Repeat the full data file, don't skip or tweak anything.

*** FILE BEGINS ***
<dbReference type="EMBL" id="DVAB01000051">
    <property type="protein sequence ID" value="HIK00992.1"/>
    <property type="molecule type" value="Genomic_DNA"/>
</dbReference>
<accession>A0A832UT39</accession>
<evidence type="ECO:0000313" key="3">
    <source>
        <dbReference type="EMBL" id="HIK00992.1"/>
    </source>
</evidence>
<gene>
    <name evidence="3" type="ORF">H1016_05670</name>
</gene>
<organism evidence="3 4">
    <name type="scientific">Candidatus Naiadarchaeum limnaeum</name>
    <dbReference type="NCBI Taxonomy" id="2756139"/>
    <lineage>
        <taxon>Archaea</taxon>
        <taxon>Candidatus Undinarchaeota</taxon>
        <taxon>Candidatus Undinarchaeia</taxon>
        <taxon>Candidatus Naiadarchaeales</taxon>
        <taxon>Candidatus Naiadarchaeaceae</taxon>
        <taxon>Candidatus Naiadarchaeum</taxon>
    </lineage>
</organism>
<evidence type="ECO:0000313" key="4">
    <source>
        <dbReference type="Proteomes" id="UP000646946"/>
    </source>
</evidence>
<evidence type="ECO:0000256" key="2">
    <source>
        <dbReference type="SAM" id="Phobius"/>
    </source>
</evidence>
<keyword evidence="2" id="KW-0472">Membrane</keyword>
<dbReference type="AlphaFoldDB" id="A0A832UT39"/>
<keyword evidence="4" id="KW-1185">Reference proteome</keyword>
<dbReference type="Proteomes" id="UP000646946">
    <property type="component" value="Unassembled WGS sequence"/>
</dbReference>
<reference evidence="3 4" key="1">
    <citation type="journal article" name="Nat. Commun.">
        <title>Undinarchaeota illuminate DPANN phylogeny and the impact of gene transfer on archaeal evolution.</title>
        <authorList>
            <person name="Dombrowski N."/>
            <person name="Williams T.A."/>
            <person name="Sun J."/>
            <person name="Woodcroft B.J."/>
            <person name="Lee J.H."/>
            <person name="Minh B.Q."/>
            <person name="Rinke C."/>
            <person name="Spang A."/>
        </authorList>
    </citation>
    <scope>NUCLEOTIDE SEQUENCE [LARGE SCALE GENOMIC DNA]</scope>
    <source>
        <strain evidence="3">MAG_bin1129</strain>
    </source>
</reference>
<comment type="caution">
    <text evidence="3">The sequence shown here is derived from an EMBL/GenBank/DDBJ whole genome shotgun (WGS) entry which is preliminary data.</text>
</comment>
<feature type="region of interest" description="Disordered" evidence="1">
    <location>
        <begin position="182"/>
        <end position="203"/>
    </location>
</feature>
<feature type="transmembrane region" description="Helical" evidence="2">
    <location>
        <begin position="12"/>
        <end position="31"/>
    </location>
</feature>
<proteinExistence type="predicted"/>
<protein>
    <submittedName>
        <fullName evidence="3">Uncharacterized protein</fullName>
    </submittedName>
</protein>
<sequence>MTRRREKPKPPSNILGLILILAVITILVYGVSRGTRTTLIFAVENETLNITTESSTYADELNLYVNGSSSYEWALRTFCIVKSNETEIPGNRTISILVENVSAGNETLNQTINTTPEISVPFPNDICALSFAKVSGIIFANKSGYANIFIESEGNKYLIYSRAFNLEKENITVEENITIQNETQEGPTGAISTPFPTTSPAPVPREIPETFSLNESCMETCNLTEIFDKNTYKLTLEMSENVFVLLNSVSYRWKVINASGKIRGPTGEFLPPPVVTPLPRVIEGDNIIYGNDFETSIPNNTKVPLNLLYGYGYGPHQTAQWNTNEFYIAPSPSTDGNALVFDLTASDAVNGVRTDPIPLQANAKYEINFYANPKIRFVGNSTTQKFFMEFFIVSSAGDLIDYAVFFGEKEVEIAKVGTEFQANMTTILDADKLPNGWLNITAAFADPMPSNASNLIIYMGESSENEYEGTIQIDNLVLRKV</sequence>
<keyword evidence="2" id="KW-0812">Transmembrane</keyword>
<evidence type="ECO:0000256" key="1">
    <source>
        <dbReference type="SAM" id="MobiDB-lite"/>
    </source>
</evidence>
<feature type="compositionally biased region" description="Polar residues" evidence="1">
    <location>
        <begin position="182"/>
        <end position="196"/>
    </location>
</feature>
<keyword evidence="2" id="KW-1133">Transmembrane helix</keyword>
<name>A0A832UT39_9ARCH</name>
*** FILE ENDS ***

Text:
<dbReference type="EMBL" id="DVAB01000051">
    <property type="protein sequence ID" value="HIK00992.1"/>
    <property type="molecule type" value="Genomic_DNA"/>
</dbReference>
<accession>A0A832UT39</accession>
<evidence type="ECO:0000313" key="3">
    <source>
        <dbReference type="EMBL" id="HIK00992.1"/>
    </source>
</evidence>
<gene>
    <name evidence="3" type="ORF">H1016_05670</name>
</gene>
<organism evidence="3 4">
    <name type="scientific">Candidatus Naiadarchaeum limnaeum</name>
    <dbReference type="NCBI Taxonomy" id="2756139"/>
    <lineage>
        <taxon>Archaea</taxon>
        <taxon>Candidatus Undinarchaeota</taxon>
        <taxon>Candidatus Undinarchaeia</taxon>
        <taxon>Candidatus Naiadarchaeales</taxon>
        <taxon>Candidatus Naiadarchaeaceae</taxon>
        <taxon>Candidatus Naiadarchaeum</taxon>
    </lineage>
</organism>
<evidence type="ECO:0000313" key="4">
    <source>
        <dbReference type="Proteomes" id="UP000646946"/>
    </source>
</evidence>
<evidence type="ECO:0000256" key="2">
    <source>
        <dbReference type="SAM" id="Phobius"/>
    </source>
</evidence>
<keyword evidence="2" id="KW-0472">Membrane</keyword>
<dbReference type="AlphaFoldDB" id="A0A832UT39"/>
<keyword evidence="4" id="KW-1185">Reference proteome</keyword>
<dbReference type="Proteomes" id="UP000646946">
    <property type="component" value="Unassembled WGS sequence"/>
</dbReference>
<reference evidence="3 4" key="1">
    <citation type="journal article" name="Nat. Commun.">
        <title>Undinarchaeota illuminate DPANN phylogeny and the impact of gene transfer on archaeal evolution.</title>
        <authorList>
            <person name="Dombrowski N."/>
            <person name="Williams T.A."/>
            <person name="Sun J."/>
            <person name="Woodcroft B.J."/>
            <person name="Lee J.H."/>
            <person name="Minh B.Q."/>
            <person name="Rinke C."/>
            <person name="Spang A."/>
        </authorList>
    </citation>
    <scope>NUCLEOTIDE SEQUENCE [LARGE SCALE GENOMIC DNA]</scope>
    <source>
        <strain evidence="3">MAG_bin1129</strain>
    </source>
</reference>
<comment type="caution">
    <text evidence="3">The sequence shown here is derived from an EMBL/GenBank/DDBJ whole genome shotgun (WGS) entry which is preliminary data.</text>
</comment>
<feature type="region of interest" description="Disordered" evidence="1">
    <location>
        <begin position="182"/>
        <end position="203"/>
    </location>
</feature>
<feature type="transmembrane region" description="Helical" evidence="2">
    <location>
        <begin position="12"/>
        <end position="31"/>
    </location>
</feature>
<proteinExistence type="predicted"/>
<protein>
    <submittedName>
        <fullName evidence="3">Uncharacterized protein</fullName>
    </submittedName>
</protein>
<sequence>MTRRREKPKPPSNILGLILILAVITILVYGVSRGTRTTLIFAVENETLNITTESSTYADELNLYVNGSSSYEWALRTFCIVKSNETEIPGNRTISILVENVSAGNETLNQTINTTPEISVPFPNDICALSFAKVSGIIFANKSGYANIFIESEGNKYLIYSRAFNLEKENITVEENITIQNETQEGPTGAISTPFPTTSPAPVPREIPETFSLNESCMETCNLTEIFDKNTYKLTLEMSENVFVLLNSVSYRWKVINASGKIRGPTGEFLPPPVVTPLPRVIEGDNIIYGNDFETSIPNNTKVPLNLLYGYGYGPHQTAQWNTNEFYIAPSPSTDGNALVFDLTASDAVNGVRTDPIPLQANAKYEINFYANPKIRFVGNSTTQKFFMEFFIVSSAGDLIDYAVFFGEKEVEIAKVGTEFQANMTTILDADKLPNGWLNITAAFADPMPSNASNLIIYMGESSENEYEGTIQIDNLVLRKV</sequence>
<keyword evidence="2" id="KW-0812">Transmembrane</keyword>
<evidence type="ECO:0000256" key="1">
    <source>
        <dbReference type="SAM" id="MobiDB-lite"/>
    </source>
</evidence>
<feature type="compositionally biased region" description="Polar residues" evidence="1">
    <location>
        <begin position="182"/>
        <end position="196"/>
    </location>
</feature>
<keyword evidence="2" id="KW-1133">Transmembrane helix</keyword>
<name>A0A832UT39_9ARCH</name>